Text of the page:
Meanwhile, the democratic party has failed to take a strong position in defence of the either the 99% or the environment and is thereby complicit with encroaching corporatism. Obama won with a mandate for change but demonstrated only that the American political system is entirely corrupted by financial, military and corporate interests. This corruption of the democratic party has manifested in three ways: 1) Obama oversaw the transfer of public wealth to Wall Street virtually without any structural change in the financial system that created the crisis; 2) Obama increased military spending and continued American military aggression abroad; 3) Obama took a weak stand against corporate interests in the House and the Senate by working in a bi-partisan manner with the republicans. The republicans will do virtually whatever they have to increase their own power including stalling all bills and grinding the House to a virtual deadlocked. In these three ways Obama and the democrats demonstrate their allegiance to the bankers who trashed the economy, the military-industrial complex and corporate elites who control the American government (through the lobbying industry and corporate media). The democratic party is so deeply entrenched within an entirely corrupt political system it is a mistake to believe that the democrats will stop the slide into inverted totalitarianism in the USA. Democrats and republicans in the USA are simply two sides of the same coin, one slightly more friendly looking but both are only valid for an increasingly limited version of freedom and justice.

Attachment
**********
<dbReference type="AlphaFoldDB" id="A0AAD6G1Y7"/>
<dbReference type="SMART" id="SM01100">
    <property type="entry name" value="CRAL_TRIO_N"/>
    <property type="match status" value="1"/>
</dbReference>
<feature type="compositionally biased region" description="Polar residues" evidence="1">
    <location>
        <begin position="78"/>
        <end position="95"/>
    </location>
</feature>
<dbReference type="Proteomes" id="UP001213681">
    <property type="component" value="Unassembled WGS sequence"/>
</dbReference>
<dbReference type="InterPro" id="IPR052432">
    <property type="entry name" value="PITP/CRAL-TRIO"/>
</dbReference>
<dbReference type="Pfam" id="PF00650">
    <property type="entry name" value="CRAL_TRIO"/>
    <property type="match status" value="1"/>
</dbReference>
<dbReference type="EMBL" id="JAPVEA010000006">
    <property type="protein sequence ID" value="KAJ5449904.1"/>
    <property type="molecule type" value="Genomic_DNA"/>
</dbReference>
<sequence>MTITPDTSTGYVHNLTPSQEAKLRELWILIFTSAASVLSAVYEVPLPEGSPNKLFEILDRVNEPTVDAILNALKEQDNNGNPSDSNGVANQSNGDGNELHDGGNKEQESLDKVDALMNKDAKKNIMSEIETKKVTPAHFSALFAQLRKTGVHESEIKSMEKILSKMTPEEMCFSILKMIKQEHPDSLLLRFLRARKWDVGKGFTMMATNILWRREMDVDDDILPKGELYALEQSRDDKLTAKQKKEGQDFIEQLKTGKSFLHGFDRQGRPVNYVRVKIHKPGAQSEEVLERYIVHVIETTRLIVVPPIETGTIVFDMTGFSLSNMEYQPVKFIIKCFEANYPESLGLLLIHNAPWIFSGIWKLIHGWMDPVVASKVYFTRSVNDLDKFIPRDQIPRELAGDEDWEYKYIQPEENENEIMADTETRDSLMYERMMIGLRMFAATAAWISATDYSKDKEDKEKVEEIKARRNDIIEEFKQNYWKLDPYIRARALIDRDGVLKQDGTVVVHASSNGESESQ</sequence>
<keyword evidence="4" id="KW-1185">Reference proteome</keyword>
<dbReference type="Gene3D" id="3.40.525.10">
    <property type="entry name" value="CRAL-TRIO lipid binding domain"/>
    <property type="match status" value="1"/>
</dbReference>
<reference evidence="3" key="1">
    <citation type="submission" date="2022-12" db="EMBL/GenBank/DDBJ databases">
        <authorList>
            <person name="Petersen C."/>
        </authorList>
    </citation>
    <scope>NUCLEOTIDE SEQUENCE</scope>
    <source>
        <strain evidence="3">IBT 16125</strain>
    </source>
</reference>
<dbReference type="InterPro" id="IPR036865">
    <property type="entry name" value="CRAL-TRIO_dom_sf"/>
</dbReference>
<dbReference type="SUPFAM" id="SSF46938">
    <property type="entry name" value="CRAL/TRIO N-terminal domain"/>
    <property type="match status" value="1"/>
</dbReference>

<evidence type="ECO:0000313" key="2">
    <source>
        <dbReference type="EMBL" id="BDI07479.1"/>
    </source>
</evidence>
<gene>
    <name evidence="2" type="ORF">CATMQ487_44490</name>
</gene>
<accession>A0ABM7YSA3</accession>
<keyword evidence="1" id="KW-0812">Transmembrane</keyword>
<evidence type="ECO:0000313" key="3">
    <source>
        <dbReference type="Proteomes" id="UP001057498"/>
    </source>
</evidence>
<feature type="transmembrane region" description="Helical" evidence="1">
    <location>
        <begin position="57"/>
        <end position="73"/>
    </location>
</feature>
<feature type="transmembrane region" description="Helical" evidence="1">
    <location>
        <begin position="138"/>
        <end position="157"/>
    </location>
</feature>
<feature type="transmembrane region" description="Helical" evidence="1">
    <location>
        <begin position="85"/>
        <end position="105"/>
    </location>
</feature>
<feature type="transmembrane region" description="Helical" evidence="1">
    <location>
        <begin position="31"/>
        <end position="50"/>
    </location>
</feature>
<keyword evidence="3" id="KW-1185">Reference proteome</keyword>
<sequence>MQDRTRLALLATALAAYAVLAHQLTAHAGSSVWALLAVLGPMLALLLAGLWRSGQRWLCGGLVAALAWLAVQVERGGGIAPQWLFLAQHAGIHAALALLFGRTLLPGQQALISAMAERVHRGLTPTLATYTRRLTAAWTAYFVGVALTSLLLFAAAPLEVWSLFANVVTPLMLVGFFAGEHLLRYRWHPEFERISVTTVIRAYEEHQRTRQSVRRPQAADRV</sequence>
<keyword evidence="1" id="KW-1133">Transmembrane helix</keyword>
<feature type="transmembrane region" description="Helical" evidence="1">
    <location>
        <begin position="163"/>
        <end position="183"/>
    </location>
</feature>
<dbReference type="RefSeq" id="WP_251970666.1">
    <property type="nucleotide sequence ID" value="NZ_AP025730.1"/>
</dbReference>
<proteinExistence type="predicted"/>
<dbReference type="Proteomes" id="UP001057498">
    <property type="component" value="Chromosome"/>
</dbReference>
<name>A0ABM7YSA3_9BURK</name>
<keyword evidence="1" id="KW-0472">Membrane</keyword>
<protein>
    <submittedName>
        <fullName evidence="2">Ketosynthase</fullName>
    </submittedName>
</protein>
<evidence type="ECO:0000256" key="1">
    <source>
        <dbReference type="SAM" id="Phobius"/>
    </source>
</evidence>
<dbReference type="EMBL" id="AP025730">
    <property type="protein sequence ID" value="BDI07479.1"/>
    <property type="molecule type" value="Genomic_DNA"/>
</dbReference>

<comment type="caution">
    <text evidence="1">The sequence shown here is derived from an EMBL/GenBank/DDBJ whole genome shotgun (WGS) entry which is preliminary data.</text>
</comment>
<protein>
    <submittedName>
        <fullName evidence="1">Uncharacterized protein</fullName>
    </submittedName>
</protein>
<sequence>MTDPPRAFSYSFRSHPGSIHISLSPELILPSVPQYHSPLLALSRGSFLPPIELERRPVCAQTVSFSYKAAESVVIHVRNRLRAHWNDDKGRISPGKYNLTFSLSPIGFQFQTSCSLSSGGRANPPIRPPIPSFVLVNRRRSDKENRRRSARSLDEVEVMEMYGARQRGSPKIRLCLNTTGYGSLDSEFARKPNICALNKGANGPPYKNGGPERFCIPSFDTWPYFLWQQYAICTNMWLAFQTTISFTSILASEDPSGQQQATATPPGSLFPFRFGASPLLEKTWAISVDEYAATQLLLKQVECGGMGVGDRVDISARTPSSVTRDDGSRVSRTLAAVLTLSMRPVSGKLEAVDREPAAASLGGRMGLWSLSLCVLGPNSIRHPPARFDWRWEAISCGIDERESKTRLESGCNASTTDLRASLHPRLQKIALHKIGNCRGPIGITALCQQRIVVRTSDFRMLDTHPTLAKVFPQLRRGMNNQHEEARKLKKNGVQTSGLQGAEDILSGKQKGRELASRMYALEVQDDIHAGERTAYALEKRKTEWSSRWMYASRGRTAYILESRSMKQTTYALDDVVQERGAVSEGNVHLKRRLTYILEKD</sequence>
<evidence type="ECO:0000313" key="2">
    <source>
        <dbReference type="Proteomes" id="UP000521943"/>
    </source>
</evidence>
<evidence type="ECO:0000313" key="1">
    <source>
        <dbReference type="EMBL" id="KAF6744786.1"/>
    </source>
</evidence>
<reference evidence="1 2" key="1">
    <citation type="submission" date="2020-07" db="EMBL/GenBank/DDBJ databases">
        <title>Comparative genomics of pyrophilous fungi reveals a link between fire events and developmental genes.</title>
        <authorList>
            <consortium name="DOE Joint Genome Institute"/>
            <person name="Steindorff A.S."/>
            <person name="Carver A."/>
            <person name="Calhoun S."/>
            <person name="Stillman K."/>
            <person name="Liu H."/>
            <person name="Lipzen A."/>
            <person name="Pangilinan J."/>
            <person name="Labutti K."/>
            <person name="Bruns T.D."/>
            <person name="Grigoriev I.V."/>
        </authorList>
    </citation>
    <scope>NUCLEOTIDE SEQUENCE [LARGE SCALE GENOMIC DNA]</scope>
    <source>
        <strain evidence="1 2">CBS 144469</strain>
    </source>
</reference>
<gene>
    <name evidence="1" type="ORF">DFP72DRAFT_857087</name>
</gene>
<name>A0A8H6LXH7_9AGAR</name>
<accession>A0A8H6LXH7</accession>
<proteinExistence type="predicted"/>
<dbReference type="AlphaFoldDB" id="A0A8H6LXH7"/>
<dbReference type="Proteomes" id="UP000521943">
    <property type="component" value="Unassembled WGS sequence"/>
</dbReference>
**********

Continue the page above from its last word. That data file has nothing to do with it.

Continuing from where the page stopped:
The prevailing political processes are structurally unsustainable. There is literally no long-term future unless we all embark on the work of restructuring governing systems and development models from the bottom up. The future of the natural world is now dependent on movements of resistant such as the occupation movement. America has a tradition of town hall meetings and bottom-up politics that it could draw on to build political and social institutions that could support economic, social, and ecological renewal. It would be impossible to over state the importance of these movements presently.
Over the past two weeks I have been staying in the small town of Nederlands, up in the mountains outside Boulder Colorado with my sister and her family. I have spent my time hiking in the Rocky Mountains in forests infested by epidemic of pine beetle, a problem linked to climate change and warmer winters that no longer kill the pest. The picture below is a pyre of diseased wood taken in Rocky Mountain National Forest. Forest rangers desperately attempt to burn the diseased word before the pest can spread – threatening entire forests from Vancouver to Colorado. The pyres are like the political situation in America. Entire forests are begin decimated. Similarly, rampant individualism is a cancerous philosophy that denies basic inter-relations and creates the intellectual justification for the exploitation of other humans and the earth. The results are now catastrophic.
It is within humankind’s capacity to respond to economic, social and ecological crisis – but it will not be possible within an economic system wherein the systemic priorities direct energies towards anti-social and anti-ecological goals. The American people must draw on democratic traditions and develop the capacity to resist the dumbing down of both political debate and the depoliticisation of the ‘American way of life’. A new politics informed by an emergent understanding of inter-relations and complexity offers potential for renewal. It should be obvious that this transformation is will take an great deal of work, it will be a struggle and there is no guarantee it will work.